Researching genealogy can lead a person to so many fascinating things! My family has always known that my great grandfather on my mom's dad's side fought for the Union Army during the Civil War. It's with some pride that we speak of Isaiah Charles's willingness to join the Indiana volunteer army. He participated in some skirmishes and left the service after his 100 days was complete. Last week, however, a cousin posted a picture of my great-great-grandfather on my grandmother's side of the family with information that came as quite a shock. Lewis had been a farrier during the Civil War...for the Confederates!
Of course, being a history nerd and researcher, I had to read up on the Civil War, farriers, and such. I discovered some interesting things!
Photo of a hipposandal (Gallo-Roman horseshoe).
On display at the Musee d'Ermont, France.
Photo taken by NantonosAedui.
People have attempted to protect horse hooves for centuries. Early foot coverings were made from leather or rawhide, often shaped like a sort of boot. Some of these devices were referred to as hipposandals. In the writings of the Roman poet Catullus in the 1st century BC, he mentions a mule losing its shoe. This could mean something like a hipposandal, or it could possibly be a reference to the first type of horseshoe that we are familiar with today. Some historians don't believe it was made of iron, however, since that metal was not as plentiful as it is today. But whatever the "shoe" was made from, it was probably crafted as a single shoe by someone with farrier skills.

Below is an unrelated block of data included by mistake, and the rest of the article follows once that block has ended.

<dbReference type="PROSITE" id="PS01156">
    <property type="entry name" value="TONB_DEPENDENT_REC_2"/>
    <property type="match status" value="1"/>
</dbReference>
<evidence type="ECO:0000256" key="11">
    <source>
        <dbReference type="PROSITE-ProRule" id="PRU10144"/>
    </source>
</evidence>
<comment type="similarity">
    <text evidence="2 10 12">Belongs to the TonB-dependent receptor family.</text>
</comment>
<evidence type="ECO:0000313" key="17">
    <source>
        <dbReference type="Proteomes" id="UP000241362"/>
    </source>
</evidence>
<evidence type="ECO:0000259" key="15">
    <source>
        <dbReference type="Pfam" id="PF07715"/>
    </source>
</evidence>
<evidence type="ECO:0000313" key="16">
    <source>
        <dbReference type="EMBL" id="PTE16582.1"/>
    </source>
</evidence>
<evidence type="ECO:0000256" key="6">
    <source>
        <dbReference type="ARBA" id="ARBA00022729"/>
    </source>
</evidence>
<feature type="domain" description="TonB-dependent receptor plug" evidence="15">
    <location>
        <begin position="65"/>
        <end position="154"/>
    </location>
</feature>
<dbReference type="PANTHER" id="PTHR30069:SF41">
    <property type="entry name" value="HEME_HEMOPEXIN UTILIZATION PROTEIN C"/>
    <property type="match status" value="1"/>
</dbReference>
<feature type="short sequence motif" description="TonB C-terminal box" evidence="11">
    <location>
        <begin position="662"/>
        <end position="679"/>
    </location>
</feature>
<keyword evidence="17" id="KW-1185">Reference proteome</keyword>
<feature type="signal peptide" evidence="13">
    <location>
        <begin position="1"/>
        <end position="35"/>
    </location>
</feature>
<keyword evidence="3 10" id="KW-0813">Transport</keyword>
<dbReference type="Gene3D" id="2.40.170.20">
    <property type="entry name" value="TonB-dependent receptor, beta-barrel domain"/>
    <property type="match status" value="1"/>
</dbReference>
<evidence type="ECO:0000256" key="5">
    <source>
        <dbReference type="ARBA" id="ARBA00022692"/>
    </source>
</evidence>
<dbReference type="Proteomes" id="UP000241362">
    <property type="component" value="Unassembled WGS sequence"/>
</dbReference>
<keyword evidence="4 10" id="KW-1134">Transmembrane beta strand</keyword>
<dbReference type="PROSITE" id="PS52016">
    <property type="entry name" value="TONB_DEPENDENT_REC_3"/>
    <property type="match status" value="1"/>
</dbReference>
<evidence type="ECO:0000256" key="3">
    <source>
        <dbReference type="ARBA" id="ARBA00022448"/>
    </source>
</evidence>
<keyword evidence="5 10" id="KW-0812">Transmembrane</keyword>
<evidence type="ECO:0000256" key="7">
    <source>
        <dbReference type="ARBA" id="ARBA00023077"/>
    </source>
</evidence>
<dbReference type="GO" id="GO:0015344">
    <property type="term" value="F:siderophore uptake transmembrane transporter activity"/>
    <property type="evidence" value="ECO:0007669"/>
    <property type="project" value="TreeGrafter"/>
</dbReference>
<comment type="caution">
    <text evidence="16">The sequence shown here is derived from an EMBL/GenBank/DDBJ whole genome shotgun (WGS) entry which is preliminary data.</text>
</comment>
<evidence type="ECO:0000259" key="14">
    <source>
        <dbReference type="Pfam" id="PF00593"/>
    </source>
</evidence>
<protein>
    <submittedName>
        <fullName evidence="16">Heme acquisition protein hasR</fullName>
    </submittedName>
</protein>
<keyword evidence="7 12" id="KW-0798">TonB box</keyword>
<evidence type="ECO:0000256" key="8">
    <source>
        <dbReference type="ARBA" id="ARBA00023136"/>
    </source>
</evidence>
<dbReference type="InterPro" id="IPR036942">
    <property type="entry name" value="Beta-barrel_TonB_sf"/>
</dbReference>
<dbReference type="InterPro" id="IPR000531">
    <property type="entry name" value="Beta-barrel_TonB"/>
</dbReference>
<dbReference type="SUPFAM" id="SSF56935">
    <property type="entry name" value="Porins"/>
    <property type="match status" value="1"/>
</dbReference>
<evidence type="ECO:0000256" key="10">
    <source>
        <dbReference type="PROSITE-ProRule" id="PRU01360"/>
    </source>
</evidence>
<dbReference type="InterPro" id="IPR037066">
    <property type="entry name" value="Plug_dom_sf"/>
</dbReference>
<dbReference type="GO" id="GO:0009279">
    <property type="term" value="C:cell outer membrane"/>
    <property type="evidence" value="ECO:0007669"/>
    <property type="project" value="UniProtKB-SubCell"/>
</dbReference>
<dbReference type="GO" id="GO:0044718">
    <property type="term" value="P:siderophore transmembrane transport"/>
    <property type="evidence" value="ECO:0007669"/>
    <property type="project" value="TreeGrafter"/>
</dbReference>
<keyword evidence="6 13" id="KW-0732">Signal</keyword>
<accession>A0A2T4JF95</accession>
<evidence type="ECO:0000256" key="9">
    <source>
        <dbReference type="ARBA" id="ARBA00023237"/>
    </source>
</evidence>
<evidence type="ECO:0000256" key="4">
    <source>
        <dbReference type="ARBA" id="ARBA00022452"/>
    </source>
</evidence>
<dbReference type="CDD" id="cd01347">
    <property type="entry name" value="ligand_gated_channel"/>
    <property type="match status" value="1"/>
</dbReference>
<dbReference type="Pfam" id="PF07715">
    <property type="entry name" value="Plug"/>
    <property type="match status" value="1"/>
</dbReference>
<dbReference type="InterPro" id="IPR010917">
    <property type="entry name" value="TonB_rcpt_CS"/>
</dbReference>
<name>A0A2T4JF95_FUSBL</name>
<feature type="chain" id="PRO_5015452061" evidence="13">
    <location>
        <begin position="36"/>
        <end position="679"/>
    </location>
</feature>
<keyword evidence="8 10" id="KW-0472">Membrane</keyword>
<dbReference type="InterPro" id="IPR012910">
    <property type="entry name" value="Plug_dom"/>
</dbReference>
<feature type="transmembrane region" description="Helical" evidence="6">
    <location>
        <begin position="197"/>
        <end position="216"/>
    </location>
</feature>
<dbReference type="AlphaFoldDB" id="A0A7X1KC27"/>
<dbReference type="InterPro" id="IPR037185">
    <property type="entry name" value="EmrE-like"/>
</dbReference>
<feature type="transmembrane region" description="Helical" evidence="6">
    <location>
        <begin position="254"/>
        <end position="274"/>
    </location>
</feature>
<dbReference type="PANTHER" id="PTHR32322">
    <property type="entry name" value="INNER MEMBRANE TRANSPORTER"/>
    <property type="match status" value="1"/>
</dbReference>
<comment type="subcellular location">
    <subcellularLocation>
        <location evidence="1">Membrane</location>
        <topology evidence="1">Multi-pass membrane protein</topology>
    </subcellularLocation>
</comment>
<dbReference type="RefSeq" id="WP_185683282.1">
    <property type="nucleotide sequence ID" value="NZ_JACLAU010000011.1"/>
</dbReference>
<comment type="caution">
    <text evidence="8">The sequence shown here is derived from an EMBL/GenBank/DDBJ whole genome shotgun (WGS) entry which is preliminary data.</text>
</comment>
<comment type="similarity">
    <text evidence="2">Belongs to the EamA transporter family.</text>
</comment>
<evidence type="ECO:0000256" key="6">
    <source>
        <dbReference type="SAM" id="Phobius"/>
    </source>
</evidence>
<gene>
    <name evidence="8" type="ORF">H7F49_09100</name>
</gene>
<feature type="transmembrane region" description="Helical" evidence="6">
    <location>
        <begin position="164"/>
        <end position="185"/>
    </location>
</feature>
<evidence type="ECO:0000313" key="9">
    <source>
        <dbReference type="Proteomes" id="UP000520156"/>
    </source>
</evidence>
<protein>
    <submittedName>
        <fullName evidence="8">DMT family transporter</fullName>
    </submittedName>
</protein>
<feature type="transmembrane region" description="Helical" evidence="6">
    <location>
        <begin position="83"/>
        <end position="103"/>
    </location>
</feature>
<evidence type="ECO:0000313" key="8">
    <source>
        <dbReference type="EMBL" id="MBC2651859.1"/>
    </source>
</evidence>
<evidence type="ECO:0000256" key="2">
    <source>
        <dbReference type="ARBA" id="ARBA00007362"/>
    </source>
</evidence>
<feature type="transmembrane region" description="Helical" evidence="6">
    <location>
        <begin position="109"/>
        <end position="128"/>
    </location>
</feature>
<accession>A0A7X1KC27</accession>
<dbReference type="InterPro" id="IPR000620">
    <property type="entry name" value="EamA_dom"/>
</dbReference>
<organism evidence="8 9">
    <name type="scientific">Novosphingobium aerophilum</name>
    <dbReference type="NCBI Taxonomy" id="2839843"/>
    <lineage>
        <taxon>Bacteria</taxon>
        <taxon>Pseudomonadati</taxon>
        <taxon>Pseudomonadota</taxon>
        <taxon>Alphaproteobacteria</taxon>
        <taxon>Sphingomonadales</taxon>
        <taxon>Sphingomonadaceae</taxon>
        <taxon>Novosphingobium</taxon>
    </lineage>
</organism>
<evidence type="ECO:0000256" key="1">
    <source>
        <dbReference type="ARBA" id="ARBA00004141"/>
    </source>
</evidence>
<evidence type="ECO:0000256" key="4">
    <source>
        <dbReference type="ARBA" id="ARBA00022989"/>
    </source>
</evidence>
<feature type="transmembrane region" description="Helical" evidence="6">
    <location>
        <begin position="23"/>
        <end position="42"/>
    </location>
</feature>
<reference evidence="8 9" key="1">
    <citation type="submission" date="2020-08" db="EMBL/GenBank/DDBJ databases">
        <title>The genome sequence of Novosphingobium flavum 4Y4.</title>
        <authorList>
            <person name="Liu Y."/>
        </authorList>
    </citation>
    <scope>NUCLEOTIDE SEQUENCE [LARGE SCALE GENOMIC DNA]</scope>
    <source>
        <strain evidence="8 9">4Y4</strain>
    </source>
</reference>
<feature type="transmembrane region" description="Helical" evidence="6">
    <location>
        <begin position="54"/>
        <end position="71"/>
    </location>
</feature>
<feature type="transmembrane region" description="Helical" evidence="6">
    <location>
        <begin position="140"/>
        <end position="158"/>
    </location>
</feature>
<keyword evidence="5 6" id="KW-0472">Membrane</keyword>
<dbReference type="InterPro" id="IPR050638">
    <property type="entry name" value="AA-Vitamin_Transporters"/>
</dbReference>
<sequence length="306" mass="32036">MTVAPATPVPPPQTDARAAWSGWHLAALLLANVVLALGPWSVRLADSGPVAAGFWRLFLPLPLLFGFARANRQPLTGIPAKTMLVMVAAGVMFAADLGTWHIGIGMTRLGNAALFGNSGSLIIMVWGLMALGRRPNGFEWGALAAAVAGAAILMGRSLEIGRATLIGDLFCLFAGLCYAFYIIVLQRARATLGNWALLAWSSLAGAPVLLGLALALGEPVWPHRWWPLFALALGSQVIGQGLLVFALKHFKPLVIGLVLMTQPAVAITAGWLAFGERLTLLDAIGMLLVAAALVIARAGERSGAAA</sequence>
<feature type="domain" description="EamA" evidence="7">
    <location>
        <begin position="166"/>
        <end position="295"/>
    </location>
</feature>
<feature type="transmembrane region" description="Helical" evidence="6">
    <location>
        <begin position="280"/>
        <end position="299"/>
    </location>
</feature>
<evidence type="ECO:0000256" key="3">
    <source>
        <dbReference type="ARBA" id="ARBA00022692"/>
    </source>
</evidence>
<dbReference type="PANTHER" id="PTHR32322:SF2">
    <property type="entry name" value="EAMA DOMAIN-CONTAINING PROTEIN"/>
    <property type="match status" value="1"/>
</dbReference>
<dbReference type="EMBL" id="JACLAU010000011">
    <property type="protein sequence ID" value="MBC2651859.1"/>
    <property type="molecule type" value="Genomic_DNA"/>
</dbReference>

|Henry Burden; Public domain
As you can imagine, millions of horses were used by both sides during the war, requiring millions of horseshoes. It's been said that one of the South's downfalls was its lack of industry and its reliance on Northern and foreign imports, and that included horseshoes. When Union blockades prevented shipments from reaching southern troops, the Confederates grew desperate. They sent spies to New York in the hopes of obtaining the plans for Mr. Burden's horseshoe-making machine so it could be replicated in the south. The plot failed, forcing the Confederates to send raiding parties north in efforts to steal shipments of horseshoes from Yankee railroads and wagon trains. Many people believe Mr. Burden's horseshoes played a significant role in the Union's ultimate victory.
|Farrier at work; Public domain
I don't know any details of what my great-great grandfather experienced while he served as a farrier for the Confederacy. He died in El Paso, Texas in 1862, soon after the New Mexico campaign, leaving behind a wife and a nine-year old son, my great grandpa. While I wish he had chosen to fight for the other side, I'm glad to learn more about him.
Your turn: What surprising discoveries have you made about your ancestors? Tell me about them!
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Michelle Shocklee is the author of several historical novels, including Count the Nights by Stars, winner of the 2023 Christianity Today Book Award, and Under the Tulip Tree, a Christy Awards and Selah Awards finalist. Her work has been included in numerous Chicken Soup for the Soul books, magazines, and blogs. Married to her college sweetheart and the mother of two grown sons, she makes her home in Tennessee, not far from the historical sites she writes about. Visit her online at www.MichelleShocklee.com
COUNT THE NIGHTS BY STARS
*2023 Christianity Today Book Award Winner*
1961. After a longtime resident at Nashville’s historic Maxwell House Hotel suffers a debilitating stroke, Audrey Whitfield is tasked with cleaning out the reclusive woman’s room. There, she discovers an elaborate scrapbook filled with memorabilia from the Tennessee Centennial Exposition. Love notes on the backs of unmailed postcards inside capture Audrey’s imagination with hints of a forbidden romance . . . and troubling revelations about the disappearance of young women at the exposition. Audrey enlists the help of a handsome hotel guest as she tracks down clues and information about the mysterious “Peaches” and her regrets over one fateful day, nearly sixty-five years earlier.